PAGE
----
The plan to build a commercial airport on critically important bird habitat along the Louisiana coast hit some unexpected turbulence in late September after published a story about the deal. 

According to the report, in mid-August, the Department of Wildlife and Fisheries had “quietly approved” an intergovernmental agreement (IGA) with the Grand Isle Independent Levee District (GIILD) to build the airport. According to Erik Johnson, director of bird conservation at Audubon Louisiana, the agreement between the the two allowed GIILD to explore the potential for an airport, but plans were far from finalized. Still, the agreement had shocked conservationists and scientists throughout Louisiana. Johnson, whose Coastal Stewardship Program includes Elmer's Island Wildlife Refuge, told that the move “came out of nowhere.”

“Birds and airports just don’t mix,” Johnson said. "The idea is pretty bizarre." 

Indeed. With planes sharing the same air space as millions of birds, the potential for dangerous and deadly collisions would be great. Fortunately, that possibility is already no longer an issue. After the story shed more light on the plans, a public comment period—and uproar—ensued. This past Thursday the Louisiana Department of Wildlife and Fisheries officially announced that it would rescind the agreement. 

Images of the airport's proposed design showed that two half-mile-long airstrips would have extended across Elmer's Island Wildlife Refuge, a 1,145-acre tract of critical habitat for migratory birds. The narrow strip of natural beach, dunes, and wetlands is a stopover for more than 5 million migratory birds that cross the Gulf of Mexico each spring and continue north through the Mississippi River Basin.

Of the 170 bird species that Louisiana's Department of Wildlife and Fisheries identifies as reliant on the island, 40 of them are of conservation concern in Louisiana, including the Mottled Duck, Wilson’s Plover, Least Tern, and Seaside Sparrow. Some of Audubon Louisiana’s work on the refuge includes installing protective fencing for beach-nesting birds.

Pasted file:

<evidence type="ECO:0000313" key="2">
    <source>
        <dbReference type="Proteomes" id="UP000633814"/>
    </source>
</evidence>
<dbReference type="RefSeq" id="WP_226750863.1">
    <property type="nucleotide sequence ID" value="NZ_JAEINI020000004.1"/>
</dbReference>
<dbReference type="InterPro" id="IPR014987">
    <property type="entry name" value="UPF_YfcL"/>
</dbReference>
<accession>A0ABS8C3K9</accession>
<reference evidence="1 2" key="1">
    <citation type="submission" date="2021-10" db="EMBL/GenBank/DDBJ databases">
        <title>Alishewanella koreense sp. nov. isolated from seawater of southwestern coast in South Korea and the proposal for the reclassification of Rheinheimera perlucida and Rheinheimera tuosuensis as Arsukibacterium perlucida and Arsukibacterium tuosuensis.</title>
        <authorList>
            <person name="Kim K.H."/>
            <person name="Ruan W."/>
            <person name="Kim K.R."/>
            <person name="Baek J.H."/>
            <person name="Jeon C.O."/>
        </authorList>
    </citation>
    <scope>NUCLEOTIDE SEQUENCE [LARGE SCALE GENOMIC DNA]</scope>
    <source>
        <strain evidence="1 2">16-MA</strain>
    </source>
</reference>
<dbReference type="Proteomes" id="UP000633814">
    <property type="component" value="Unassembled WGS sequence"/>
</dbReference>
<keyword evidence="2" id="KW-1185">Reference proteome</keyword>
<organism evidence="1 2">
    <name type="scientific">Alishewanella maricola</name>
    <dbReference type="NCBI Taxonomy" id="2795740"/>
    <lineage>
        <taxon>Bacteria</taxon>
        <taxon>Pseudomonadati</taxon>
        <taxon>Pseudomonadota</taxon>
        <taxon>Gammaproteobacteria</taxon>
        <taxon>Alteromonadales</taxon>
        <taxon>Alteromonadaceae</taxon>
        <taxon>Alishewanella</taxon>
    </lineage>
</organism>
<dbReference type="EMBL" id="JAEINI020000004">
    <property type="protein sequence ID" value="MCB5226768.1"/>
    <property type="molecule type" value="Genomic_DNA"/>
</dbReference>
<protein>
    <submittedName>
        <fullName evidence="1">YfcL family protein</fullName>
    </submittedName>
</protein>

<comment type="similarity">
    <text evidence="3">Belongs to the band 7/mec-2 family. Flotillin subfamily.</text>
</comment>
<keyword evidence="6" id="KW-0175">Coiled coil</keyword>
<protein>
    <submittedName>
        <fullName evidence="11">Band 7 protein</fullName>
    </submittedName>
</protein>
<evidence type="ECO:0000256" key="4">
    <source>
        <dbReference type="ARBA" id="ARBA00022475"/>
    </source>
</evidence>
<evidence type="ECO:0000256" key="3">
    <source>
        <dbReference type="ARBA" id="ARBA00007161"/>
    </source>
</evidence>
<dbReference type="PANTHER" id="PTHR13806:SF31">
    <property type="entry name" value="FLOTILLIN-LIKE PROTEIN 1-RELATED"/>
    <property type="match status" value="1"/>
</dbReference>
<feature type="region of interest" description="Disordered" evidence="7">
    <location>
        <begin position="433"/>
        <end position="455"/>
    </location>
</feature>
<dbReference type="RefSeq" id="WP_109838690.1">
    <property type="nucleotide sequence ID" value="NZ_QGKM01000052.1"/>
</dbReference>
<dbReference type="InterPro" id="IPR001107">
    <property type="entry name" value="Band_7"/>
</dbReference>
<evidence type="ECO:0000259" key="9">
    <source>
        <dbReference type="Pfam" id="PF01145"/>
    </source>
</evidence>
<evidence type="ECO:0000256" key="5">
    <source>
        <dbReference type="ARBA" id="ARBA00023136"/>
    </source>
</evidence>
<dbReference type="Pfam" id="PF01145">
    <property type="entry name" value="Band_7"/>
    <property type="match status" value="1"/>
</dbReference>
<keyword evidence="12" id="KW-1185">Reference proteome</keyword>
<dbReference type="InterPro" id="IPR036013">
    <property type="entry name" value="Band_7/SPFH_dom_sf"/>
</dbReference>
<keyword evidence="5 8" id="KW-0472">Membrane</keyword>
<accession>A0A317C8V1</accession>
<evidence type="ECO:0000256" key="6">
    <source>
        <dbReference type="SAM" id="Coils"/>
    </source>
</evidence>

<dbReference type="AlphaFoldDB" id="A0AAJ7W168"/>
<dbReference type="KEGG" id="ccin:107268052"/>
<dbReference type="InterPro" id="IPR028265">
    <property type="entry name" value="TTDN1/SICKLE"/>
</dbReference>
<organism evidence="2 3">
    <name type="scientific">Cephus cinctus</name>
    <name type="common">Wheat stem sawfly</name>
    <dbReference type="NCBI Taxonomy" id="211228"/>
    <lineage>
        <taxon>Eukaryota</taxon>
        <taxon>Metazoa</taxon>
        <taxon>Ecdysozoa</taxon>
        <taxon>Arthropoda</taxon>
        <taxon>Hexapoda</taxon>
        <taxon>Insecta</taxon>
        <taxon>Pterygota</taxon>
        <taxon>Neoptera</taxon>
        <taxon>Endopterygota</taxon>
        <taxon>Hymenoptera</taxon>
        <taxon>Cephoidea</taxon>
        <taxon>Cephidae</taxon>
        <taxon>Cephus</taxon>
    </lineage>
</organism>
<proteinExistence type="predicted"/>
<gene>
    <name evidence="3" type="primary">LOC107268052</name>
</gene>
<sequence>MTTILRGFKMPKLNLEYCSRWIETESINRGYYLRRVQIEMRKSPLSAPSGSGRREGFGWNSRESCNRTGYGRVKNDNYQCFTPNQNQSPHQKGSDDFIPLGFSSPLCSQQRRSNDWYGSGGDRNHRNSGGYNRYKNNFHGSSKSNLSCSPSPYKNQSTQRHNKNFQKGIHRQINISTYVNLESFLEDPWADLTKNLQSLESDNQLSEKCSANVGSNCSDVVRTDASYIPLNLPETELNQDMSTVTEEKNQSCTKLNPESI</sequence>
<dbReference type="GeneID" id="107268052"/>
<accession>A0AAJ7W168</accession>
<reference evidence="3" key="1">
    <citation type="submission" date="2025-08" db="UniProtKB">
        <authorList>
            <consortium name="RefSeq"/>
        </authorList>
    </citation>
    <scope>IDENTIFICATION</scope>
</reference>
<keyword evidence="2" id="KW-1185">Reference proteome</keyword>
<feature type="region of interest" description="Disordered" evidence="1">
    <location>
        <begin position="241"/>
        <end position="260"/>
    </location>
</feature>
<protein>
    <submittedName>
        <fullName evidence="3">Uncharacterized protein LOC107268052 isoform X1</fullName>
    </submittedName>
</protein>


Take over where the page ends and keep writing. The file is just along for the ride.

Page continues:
This is not the first time the island has been the target of development projects. In the 1990s, there was talk of building a casino, a convention center, and even a theme park. But in 2008, Wildlife and Fisheries acquired much of the island and established the Elmer’s Island Wildlife Refuge. The airport, which proponents said would increase tourism to the refuge and surrounding areas, was set to be build over top an old airstrip that outdates the refuge. 

Once Audubon Louisiana discovered the plans to build a new airport, the group immediately let the Department of Wildlife and Fisheries know it did not approve of the agreement while taking to social media to help raise public awareness. According to Cynthia Duet, deputy director at Audubon Louisiana, plenty of other groups and individuals were also disturbed by the news. 

“When we learned about airport plans, so close to the beach where we work to protect sensitive beach nesting bird areas each summer, a couple of us met with leadership at the Department of Wildlife and Fisheries to discuss our concerns,” Duet said in an email. “After further consideration and review, the state made a wise decision to rescind the agreement to lease the property.”

The decision isn't only good for birds and other wildlife. Construction and infrastructure can hasten landscape degradation. As a healthy barrier island, Elmer's serves as an important natural buffer between people living along the coast and rising sea levels and increasingly stronger storm storms caused by climate change—both of which are likely to only get worse in the coming decades. And in that regard, building a new commercial airport on a coastal island might be a bad idea for a lot of reasons these days. 

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